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Collins Supports Protecting Second Amendment Rights for Veterans

dougcollins

 

“It is odd that federal entities seem to find certain liberties—like the right to bear arms—less inalienable than others. I will continue to guard the constitutional rights of all Americans against groups that would undermine them, and I look forward to seeing due process restored in the question of veterans’ Second Amendment rights.”

WASHINGTON—Congressman Doug Collins (R-Ga.) voted today to support H.R. 1181, theVeterans Second Amendment Protection Act, to guard veterans’ right to bear arms and to due process under the law.

Currently, the Department of Veterans Affairs (VA) labels veterans as “mentally defective” if they receive assistance from an appointed fiduciary. In the VA system, attaching this label to a veteran sends his or her name to the FBI’s National Instant Criminal Background Check System (NICS). Inclusion on the NICS list prohibits an individual from buying or possessing a gun. Under the VA’s system, individuals can be added to the system without any judicial determination, meaning veterans are deprived of their Second Amendment rights without due process.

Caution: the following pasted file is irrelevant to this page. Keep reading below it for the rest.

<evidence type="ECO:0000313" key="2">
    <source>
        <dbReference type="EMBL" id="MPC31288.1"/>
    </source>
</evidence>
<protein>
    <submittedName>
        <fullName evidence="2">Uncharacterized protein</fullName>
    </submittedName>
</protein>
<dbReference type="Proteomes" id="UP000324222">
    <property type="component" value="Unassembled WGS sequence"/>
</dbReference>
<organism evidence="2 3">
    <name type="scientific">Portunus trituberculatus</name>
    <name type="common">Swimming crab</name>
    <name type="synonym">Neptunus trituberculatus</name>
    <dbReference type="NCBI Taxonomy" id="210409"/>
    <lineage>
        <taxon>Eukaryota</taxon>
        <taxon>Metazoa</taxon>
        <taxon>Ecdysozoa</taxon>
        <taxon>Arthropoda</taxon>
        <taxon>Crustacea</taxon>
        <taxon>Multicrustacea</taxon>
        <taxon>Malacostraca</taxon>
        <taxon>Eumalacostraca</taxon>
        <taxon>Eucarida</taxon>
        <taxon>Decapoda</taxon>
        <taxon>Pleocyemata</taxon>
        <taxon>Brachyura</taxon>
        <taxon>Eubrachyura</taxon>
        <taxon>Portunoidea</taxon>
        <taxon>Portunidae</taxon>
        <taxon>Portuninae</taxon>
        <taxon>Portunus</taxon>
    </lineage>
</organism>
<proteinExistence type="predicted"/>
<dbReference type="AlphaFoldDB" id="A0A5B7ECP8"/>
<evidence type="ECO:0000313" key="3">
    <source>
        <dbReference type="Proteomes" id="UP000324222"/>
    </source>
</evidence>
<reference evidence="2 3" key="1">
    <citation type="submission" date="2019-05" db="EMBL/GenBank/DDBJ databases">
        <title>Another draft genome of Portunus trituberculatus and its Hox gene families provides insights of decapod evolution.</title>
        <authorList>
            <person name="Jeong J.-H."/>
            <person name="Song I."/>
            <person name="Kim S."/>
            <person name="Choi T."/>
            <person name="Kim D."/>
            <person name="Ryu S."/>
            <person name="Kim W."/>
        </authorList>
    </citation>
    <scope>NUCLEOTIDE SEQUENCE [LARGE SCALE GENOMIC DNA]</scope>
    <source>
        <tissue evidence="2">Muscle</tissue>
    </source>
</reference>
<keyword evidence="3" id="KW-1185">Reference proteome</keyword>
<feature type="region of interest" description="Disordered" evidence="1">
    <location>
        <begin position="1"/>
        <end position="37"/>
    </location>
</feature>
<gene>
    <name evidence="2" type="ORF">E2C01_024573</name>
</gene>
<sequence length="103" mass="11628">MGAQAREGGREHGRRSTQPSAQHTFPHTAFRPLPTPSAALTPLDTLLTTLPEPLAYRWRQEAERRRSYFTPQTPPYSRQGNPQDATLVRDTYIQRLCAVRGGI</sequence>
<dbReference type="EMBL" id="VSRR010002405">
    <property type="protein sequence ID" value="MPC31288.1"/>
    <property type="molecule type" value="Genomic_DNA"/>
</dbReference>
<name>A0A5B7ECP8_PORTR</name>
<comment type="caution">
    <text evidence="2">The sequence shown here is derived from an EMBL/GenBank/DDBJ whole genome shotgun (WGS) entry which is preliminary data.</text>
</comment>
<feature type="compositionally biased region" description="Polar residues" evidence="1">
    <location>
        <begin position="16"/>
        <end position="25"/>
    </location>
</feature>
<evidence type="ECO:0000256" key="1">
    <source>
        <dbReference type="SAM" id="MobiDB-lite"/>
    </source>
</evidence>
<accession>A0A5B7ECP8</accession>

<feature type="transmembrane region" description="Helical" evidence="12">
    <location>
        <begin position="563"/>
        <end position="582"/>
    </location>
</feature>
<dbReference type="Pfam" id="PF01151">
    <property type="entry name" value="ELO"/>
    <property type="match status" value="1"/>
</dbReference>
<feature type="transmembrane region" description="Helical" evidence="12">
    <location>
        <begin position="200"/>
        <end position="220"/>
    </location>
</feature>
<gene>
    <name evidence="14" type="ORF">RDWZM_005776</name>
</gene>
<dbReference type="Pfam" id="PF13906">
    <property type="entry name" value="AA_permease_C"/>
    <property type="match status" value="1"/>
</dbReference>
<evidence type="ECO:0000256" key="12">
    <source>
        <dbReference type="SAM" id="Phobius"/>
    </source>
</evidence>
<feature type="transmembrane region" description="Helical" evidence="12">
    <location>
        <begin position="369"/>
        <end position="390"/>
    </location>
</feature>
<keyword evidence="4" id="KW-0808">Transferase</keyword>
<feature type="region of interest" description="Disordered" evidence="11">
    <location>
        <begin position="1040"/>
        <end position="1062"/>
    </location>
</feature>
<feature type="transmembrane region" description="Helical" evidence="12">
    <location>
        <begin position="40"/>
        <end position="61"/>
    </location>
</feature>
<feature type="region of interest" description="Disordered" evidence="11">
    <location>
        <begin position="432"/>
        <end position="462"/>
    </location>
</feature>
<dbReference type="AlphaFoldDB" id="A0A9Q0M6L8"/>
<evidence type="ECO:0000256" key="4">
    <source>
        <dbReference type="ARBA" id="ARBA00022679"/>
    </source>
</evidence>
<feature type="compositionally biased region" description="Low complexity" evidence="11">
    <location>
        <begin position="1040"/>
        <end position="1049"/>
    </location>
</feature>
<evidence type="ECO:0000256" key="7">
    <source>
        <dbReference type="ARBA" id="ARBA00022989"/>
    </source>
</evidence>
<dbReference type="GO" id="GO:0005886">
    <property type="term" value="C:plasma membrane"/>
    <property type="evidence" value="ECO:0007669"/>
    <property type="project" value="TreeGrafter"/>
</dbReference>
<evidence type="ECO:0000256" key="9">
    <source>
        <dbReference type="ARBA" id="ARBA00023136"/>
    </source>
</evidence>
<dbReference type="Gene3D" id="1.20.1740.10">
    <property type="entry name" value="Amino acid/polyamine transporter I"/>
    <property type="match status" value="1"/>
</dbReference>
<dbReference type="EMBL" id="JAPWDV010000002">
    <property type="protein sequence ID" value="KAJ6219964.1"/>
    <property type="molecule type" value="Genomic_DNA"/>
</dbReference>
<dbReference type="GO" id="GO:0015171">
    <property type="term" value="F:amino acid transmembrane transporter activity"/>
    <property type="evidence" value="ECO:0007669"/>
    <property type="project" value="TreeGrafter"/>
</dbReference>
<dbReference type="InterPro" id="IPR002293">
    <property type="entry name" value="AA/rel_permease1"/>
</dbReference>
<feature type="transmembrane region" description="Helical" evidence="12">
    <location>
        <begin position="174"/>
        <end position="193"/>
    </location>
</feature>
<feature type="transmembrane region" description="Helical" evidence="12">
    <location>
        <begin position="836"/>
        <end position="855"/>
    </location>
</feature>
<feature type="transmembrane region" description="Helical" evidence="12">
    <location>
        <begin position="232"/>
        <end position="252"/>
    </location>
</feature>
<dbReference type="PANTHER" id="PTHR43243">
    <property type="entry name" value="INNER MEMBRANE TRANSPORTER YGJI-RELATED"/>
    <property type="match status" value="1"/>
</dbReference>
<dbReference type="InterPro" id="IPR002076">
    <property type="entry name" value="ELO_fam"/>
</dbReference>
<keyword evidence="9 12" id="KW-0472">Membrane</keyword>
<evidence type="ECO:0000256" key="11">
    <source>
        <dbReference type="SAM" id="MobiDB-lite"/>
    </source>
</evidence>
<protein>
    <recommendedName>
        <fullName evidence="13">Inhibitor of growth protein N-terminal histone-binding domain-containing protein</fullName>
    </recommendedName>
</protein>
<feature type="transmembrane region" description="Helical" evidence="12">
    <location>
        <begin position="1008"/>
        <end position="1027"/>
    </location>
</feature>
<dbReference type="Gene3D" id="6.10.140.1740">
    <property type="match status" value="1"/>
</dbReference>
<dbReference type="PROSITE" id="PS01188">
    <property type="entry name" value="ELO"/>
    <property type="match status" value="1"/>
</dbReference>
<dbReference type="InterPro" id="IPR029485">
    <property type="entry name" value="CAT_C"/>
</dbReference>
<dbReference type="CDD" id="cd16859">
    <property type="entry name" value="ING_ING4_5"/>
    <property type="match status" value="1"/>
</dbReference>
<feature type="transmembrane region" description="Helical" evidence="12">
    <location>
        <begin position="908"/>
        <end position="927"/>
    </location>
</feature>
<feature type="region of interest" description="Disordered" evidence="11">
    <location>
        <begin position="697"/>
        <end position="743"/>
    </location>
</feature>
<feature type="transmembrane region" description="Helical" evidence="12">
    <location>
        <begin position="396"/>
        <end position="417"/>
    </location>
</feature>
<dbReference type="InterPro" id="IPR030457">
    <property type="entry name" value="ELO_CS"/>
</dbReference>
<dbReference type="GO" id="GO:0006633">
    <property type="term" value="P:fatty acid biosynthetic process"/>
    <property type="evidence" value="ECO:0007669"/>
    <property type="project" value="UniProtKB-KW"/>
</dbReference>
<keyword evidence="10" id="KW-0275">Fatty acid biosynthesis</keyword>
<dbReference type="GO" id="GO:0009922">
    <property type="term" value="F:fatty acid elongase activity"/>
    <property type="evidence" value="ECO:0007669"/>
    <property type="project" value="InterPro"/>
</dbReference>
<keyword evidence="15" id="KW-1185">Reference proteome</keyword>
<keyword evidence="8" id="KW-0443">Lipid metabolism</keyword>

“As a military chaplain, I find it disheartening that the VA allows bureaucrats to make determinations about a veteran’s constitutional right under the pretext of mental health care. Under the Veterans Second Amendment Protection Act, a judicial determination—rather than a bureaucratic label—would be necessary to report a veteran's name to NICS,” said Collins.

“It is odd that federal entities seem to find certain liberties—like the right to bear arms—less inalienable than others. I will continue to guard the constitutional rights of all Americans against groups that would undermine them, and I look forward to seeing due process restored in the question of veterans’ Second Amendment rights.”

Collins also cosponsored a similar piece of legislation, H.J.Res. 40, a joint resolution of disapproval of the Social Security Administration’s implementation of the NICS Improvement Amendments Act of 2007, which effectively denied millions of Social Security recipients their Second and Fourth Amendment rights. President Trump signed this resolution into law last month.